As I’ve mentioned earlier I have plans to start work this year on managing the small amount (I’d guess at around half and acre) of woodland that I have. As all our heating depends on either the sun (solar thermal water panels) or our stove (multi-fuel burner with boiler) the need for a dependable source of fuel is a constant one especially in the grey winter months (in fact it becomes a bit of an obsession). At this stage, management of fuel consists of four threads:
1. Buying in / bringing in fuel.
I’ve been buying in various types of fuel – mainly modern eco-log type products made of reconstituted chippings, saw dust and the like. I’ve found some of these very effective, but would rather not have to go to the trouble of sourcing them or the cost of buying them. I’ve also been lucky enough to have a source of ready felled timber from a relative that just needs cutting, bringing onto site and spliting. The need to transport the wood brings a certain overhead, but such a free resource can’t be sniffed at.
|From Barn Conversion 2010|
2. Planting new trees.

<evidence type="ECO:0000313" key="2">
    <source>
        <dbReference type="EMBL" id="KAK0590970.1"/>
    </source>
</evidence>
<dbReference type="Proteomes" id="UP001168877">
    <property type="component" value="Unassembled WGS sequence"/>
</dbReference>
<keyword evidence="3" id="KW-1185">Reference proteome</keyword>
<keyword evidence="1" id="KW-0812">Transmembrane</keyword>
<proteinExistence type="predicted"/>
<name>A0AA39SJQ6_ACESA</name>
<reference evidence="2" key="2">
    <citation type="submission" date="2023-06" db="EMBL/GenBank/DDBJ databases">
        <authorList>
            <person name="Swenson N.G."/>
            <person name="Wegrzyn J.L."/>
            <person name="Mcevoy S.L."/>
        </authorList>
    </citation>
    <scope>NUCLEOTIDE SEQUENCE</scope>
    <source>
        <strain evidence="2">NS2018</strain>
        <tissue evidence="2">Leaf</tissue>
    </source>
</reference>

A two fold exercise, in planting I’ll remove established trees to open up areas of the woodland canopy. Firstly, this provides wood from the cleared trees for burning probably next year. Currently this is mostly ash and so should be burnable green (i.e. immediately) – I’ll try that out, but I’m not sure that is the most efficient use of the wood. Secondly, the replanting provides a future source of wood. Cutting down trees leads us to…
3. Coppice existing trees.
Where I’m removing existing ash trees, I leave the roots and stump in the ground and a don’t plant close by, thus hopefully leaving the opportunity for the coppiced tree to grow back and provide wood over and over again.
4. Establishing a bio-mass fuel source.
By this I mean planting a fast growing combustible resource – in my case willow. I’m currently in the process of ordering some willow trees from a local supplier so more on this shortly.